In 1991, after US troops drove Iraqi leader Saddam Hussein's forces out of Kuwait, the senior President Bush boasted, ``By God, we've kicked the Vietnam syndrome once and for all."
The syndrome is kicking Junior all the way back to My Lai.
As disgusting details blew the lid off the alleged cover-up of the Marine massacre of 24 Iraqi civilians in Haditha, the junior President Bush was forced to say Wednesday, ``I am troubled by the initial news stories." But the same day, US soldiers fired into a car at a checkpoint, killing a pregnant Iraqi woman and her mother. They wounded another woman at another checkpoint.
In both cases, the military said the occupants of the cars failed to heed warnings that the road was closed. In the double fatality, the surviving driver and the pregnant woman's brother told the Los Angeles Times, ``I took this road because it's a shortcut and my sister was in labor. I was surprised by the exploding glass and blood coming from behind. When I turned back, my sister was shot in the head."
On Thursday, Bush again said the Haditha allegations ``are very troubling for me." He reassured us that we will get all the facts. ``One thing that happens in a transparent society like ours is that there is -- there will be a full and complete investigation," Bush said.
The same day the president promised transparency, evidence exploded of another possible coverup of a US military massacre of Iraqi civilians. The BBC aired video footage of the bodies of 11 civilians, including four women, one as old as 75, and five children, one as young as 6 months. They were killed in March.
That month, the United States reported much less carnage in the operation, and borne of self-defense. It said that as troops approached a suspected Al Qaeda safe house, they were fired on and responded with a massive ground and air assault. The report said they apprehended the target of the operation that killed one man, two women, and a child. It said the heavy fire collapsed the roof.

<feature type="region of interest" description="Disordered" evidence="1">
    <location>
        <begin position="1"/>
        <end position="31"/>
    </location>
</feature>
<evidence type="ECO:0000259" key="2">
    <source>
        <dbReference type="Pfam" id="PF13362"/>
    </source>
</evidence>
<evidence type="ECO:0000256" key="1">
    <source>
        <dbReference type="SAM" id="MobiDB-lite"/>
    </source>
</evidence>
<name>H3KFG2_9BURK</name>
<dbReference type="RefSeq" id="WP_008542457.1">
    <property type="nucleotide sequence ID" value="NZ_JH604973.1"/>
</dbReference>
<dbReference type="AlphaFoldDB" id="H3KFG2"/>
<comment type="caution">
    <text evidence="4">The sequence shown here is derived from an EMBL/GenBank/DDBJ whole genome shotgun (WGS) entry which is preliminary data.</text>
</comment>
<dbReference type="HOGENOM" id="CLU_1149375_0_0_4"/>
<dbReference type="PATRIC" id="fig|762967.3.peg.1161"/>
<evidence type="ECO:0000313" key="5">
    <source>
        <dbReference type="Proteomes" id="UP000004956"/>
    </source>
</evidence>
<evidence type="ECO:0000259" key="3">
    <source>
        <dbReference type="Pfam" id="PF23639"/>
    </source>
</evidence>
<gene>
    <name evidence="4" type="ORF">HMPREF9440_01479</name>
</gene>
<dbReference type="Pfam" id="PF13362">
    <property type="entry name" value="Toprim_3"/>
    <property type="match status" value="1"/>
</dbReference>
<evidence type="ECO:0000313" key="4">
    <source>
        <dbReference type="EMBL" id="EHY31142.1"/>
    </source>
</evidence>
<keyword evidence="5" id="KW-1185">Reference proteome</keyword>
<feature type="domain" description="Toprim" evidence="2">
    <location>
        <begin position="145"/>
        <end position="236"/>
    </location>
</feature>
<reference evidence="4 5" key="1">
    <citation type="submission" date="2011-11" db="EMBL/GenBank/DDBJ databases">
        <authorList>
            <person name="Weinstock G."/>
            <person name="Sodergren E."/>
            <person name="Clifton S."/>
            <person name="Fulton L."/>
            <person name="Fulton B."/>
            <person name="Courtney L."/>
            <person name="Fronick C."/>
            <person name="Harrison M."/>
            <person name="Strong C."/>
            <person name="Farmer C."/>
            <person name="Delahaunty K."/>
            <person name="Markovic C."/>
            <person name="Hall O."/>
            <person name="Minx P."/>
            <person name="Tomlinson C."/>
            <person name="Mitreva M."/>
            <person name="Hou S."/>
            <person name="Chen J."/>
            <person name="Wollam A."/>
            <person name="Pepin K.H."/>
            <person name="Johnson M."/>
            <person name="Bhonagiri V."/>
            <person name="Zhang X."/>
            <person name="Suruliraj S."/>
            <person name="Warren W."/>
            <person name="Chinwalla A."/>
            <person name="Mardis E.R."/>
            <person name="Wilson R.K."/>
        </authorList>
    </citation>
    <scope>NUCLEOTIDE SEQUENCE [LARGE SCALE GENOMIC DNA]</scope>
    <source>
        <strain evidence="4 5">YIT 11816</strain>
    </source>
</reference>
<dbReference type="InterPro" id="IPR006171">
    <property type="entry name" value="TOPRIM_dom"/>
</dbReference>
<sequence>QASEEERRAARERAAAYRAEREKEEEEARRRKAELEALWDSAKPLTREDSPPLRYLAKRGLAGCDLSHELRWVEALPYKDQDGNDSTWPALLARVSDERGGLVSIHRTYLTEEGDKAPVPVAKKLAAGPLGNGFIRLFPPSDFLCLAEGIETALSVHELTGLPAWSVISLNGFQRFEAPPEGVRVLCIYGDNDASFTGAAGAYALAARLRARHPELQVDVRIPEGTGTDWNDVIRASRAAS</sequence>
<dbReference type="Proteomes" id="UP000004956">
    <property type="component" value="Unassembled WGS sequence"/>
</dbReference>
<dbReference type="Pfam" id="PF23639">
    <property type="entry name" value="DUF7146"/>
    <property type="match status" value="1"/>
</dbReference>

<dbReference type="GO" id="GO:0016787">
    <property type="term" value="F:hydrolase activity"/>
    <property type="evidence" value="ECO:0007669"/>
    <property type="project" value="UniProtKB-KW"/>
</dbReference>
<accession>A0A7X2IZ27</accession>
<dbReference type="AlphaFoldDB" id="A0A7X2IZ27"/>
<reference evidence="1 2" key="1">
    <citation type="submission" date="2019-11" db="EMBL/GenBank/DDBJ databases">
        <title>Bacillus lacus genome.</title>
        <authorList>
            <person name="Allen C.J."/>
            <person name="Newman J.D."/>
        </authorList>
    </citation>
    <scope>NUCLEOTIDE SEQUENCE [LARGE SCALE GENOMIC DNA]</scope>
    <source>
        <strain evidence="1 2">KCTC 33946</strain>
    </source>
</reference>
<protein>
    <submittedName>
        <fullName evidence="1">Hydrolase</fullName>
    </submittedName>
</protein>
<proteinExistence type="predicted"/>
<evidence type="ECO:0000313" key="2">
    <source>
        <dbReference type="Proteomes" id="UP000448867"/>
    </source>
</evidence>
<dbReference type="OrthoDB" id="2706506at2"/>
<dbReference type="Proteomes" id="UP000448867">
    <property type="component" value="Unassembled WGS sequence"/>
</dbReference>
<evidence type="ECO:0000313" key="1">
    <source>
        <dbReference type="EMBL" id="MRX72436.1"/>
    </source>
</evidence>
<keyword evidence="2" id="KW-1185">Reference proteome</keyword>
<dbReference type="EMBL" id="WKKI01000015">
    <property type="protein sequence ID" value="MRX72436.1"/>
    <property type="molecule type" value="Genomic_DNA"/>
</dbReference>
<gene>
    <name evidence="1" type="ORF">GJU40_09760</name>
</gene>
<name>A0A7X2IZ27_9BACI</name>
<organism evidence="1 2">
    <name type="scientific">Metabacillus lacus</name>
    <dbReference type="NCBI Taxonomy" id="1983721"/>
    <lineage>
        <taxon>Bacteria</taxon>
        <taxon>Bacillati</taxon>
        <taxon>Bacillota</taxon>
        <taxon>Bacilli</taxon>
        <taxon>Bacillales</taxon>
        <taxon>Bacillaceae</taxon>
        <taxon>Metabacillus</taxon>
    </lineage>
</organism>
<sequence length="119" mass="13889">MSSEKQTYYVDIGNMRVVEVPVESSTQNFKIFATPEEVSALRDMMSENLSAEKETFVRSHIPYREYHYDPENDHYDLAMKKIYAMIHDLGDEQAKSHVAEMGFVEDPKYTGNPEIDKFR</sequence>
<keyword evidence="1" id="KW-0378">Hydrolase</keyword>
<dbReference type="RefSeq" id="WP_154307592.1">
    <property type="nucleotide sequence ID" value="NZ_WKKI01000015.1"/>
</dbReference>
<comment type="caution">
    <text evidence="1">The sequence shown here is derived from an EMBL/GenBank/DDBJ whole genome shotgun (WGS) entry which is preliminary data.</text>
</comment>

But locals, including Iraqi police, told a very different story. People said, according to a Knight-Ridder report, that an Al Qaeda member was visiting relatives. But they said the house was still standing when US soldiers entered to inspect it. They said soldiers rounded up the 11 people, members of a schoolteacher's family, and coldly executed them.
The BBC reiterated Thursday what locals said at the time, that the dead had bullet wounds, and showed no signs of being crushed by a collapsed roof.
In March, the military promised to look into the discrepancies and pooh-poohed any possibility it was wrong. Military spokesman Tim Keefe told Knight-Ridder ``it's highly unlikely" that the story given by the locals was true. Yesterday the military exonerated the troops.
All this forced a third straight day of Bush saying he was troubled by the reports, this time through spokesman Tony Snow. It is stunningly clear that without the news reports, neither he nor the military would be troubled by the cases.
This comes on top of other news reports of individuals killed here and there by US soldiers, and on top of long-forgotten wipeouts of weddings and families in vans. No one incident adds up to the single atrocity of My Lai, where US soldiers killed up to 500 Vietnamese civilians. But the mentality appears identical. American soldiers are again in an aimless war, aiming in the end at innocent targets.
A huge part of the problem is that America never did learn its lessons from My Lai. Even though the mere utterance of My Lai stiffens the back of anyone who remembers it, there was, in the end, virtually no punishment for the killings. The only soldier convicted, Lieutenant William Calley, had his sentence reduced to relative insignificance by President Nixon, and was released after three years of house arrest. He went on to sell jewelry in Georgia.
The same pattern has emerged in Iraq. The abuse scandal in Abu Ghraib has resulted in sentences almost exclusively for the grunts, with commanding officers escaping subpoenas and trials. Defense Secretary Donald Rumsfeld says over and over how he takes responsibility, without showing any sign of how he has. Bush has handed out medals to top officials of the occupation. The president should indeed be troubled. He should be troubled that the Vietnam syndrome is kicking Iraqi civilians in the teeth and his legacy down the staircase of infamy.
© 2006 The Boston Globe